• So glad I found your site. I am a birth mother that has recently been contacted by my wonderful daughter who was born in DC 1967. Adopting Agency was in Virginia. Would it be easier for me to get her OBC? Also do I go thru DC or Virginia? I can’t believe the complicated process for Adoptees. It would mean so much to her to have the OBC.

    • Nice news for you and your daughter!

      The birth certificate would be filed in the District of Columbia. Current DC law explicitly prohibits a birth parent from obtaining the original birth certificate, so it wouldn’t help actually. And DC really does not have a process (yet) to request only the OBC. If you were in a maternity home the home may have a copy of the OBC in your file, but I’ve heard from many people that those files have often “disappeared” or been mysteriously lost.

      I have my own case pending that seeks to change the process, and I’m still waiting for that decision. Feel free to email me at [email protected] to talk about it a bit more. But, yeah, it’s unnecessarily complicated.

  • Kathleen–

    Thanks for contacting me. I will email you with more information. One important thing to figure out for the DC court records in your mom’s case is whether they were ever sealed—and if a new birth certificate was ever issued. Adoptions prior to August 25, 1937, took extra effort on the part of the adoptive parents to have them sealed (including the mayor’s involvement to issue a new birth certificate). I will be in touch.

  • My dad was told he was adopted right before he passed away in 2008. Both of my grandparents have passed away as well. I am interested in finding out my medical history and would like to know if my dad was really adopted. He was born in Washington DC. Is there a way for me to find out that information.

  • Hello,
    Thanks for sharing so much informative info. I am having similar issues. I have waited at least a year and a half for 1967 Sealed Adoption records from DC. I just came across this website and now I have decided to Petition the courts…but the agency is saying the records are lost. I am as well, LOST….
    Again, Thanks for sharing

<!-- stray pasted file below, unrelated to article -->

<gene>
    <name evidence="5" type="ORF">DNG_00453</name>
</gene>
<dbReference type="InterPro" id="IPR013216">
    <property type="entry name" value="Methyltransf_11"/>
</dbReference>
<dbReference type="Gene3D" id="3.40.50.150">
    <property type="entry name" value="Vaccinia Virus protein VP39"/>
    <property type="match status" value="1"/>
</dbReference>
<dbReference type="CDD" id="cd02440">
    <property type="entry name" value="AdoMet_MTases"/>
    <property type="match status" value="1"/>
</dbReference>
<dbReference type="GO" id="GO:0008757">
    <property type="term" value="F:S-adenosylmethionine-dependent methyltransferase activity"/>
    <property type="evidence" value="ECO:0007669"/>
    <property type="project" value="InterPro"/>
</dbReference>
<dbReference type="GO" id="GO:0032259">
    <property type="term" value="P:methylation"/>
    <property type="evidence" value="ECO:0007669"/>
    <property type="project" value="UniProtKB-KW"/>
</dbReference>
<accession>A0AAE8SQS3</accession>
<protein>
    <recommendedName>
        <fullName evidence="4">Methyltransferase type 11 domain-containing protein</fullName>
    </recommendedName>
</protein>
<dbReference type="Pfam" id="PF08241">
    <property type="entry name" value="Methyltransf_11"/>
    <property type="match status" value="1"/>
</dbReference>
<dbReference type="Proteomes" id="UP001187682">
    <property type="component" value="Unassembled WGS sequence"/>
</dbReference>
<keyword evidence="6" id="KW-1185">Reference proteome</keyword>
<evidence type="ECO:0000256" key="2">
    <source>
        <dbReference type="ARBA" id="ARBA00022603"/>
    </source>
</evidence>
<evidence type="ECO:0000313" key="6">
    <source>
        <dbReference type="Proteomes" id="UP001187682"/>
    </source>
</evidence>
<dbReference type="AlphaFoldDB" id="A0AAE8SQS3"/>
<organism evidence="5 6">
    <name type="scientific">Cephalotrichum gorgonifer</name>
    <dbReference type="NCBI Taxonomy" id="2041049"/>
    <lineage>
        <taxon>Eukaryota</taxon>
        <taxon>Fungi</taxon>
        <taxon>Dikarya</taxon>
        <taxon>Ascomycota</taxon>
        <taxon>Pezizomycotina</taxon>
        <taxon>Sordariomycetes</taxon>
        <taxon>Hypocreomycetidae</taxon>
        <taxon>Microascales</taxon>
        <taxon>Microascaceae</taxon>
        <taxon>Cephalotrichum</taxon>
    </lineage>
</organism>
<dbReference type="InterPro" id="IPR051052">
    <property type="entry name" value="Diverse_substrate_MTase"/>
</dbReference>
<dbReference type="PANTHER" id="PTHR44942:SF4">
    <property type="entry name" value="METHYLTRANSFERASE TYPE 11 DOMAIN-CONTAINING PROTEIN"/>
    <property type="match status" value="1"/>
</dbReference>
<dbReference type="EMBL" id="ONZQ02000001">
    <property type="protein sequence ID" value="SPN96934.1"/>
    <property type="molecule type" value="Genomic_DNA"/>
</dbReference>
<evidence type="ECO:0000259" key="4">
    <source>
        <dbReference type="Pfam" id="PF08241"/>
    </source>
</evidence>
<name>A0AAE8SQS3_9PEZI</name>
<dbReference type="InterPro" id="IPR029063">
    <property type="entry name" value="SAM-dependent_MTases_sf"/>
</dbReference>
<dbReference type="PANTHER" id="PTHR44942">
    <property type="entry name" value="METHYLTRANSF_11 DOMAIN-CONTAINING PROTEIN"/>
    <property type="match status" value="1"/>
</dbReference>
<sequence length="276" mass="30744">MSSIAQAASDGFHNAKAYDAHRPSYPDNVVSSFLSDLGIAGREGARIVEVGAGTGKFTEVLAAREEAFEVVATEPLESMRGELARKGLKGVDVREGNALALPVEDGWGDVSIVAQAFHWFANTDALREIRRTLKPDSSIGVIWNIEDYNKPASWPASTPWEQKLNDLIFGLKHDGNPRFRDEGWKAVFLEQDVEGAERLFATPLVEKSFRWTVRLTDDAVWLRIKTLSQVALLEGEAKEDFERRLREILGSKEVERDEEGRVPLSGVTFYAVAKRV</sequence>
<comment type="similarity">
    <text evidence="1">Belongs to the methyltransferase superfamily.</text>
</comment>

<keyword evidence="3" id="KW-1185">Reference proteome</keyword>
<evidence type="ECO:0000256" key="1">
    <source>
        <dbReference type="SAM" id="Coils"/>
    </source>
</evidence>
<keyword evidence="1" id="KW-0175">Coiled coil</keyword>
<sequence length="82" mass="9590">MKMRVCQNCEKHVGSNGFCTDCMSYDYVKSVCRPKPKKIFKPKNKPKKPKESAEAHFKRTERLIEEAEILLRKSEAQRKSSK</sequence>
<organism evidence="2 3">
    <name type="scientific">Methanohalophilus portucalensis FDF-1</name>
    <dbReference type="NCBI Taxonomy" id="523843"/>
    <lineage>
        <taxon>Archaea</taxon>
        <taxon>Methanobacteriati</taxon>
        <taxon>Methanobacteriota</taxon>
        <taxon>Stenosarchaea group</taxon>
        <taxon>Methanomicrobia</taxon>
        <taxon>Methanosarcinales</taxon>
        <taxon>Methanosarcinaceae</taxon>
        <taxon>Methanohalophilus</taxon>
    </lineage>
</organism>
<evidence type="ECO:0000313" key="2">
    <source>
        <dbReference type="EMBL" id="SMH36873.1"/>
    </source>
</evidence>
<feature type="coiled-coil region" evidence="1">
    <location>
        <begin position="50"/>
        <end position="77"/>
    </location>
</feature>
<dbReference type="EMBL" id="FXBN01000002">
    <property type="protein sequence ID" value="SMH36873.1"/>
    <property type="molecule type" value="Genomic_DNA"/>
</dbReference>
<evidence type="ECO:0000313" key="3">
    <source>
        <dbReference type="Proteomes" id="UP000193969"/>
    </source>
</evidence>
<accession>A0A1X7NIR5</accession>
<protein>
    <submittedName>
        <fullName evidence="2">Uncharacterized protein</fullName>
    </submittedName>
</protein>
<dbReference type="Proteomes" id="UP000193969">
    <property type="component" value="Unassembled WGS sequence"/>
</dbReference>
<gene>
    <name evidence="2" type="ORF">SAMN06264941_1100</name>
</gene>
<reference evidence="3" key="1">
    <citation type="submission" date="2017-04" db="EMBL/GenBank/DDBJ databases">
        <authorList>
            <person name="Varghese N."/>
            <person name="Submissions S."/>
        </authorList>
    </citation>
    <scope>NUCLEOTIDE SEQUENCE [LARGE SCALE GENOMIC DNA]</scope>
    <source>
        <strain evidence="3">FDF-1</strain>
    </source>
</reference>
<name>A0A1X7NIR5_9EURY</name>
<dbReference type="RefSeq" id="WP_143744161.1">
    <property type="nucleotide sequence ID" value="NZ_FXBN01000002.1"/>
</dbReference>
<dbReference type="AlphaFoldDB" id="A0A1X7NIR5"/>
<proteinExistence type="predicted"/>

• Sorry to hear that! Which agency is it? You may want to contact the District of Columbia Department of Family and Child Services (DCFCS). It regulates the child-placing agencies (adoption agencies) in DC and may have information about that specific agency and/or its records.

  • Great information, from a 1970 DC adoptee. I recently found my birth parents, after many years of searching, of all places on Ancestry DNA. My half-brother tested his DNA on a whim, and things just snow-balled from there. I could write a book…seriously. I would love to have my OBC and it seems like, in DC, the only way to obtain it is through your (very informative) post. Thank you so much.

  • Thank you for sharing this very helpful information! I am a 1956 D.C. adoptee who has discovered the name of my birth father through DNA and have also found several of my birth mother’s extended family through this DNA test. My mother’s side is a bit complicated though- my maternal half-sister’s parents are probably first cousins and there are many to consider so we both feel our search for answers has met a brick wall.

    I found my adoption order with adoption number and the Department of Public Welfare listed as my custodian. My name was changed at birth – I am wanting to find out my birthmother’s name and medical history as my half-sister has a muscular dystrophy-related disease and I have similar symptoms that are escalating. I am hoping an appeal on this medical basis makes my petition to break the seal of adoption a bit more compelling to the judge. I wish you luck in your case as well. I had no idea what the $80.00 fee was for or that this can be such a long drawn-out process!

    • Thanks, Pam, for commenting and contributing. On your adoption decree/order, do you know if it was DC Superior Court or the U.S. District Court for the District of Columbia. Adoptions prior to 1956 were typically handled through the federal courts. Let me know. Feel free to contact me through my other website for Adoptee Rights Law Center (

  • It sounds so complicated!! I was born in 1963 , Washington D.C. and just now I am searching for my Biological mothers name…the agency in Washington D.C. was Pierce-Warwick Adoption Services…but when I googled it, they have moved and I’m not sure if it is the same now. I have the documents..dates, law firm etc. ….but no names!! Its so difficult and confusing. ….any more advice? Thanks so much!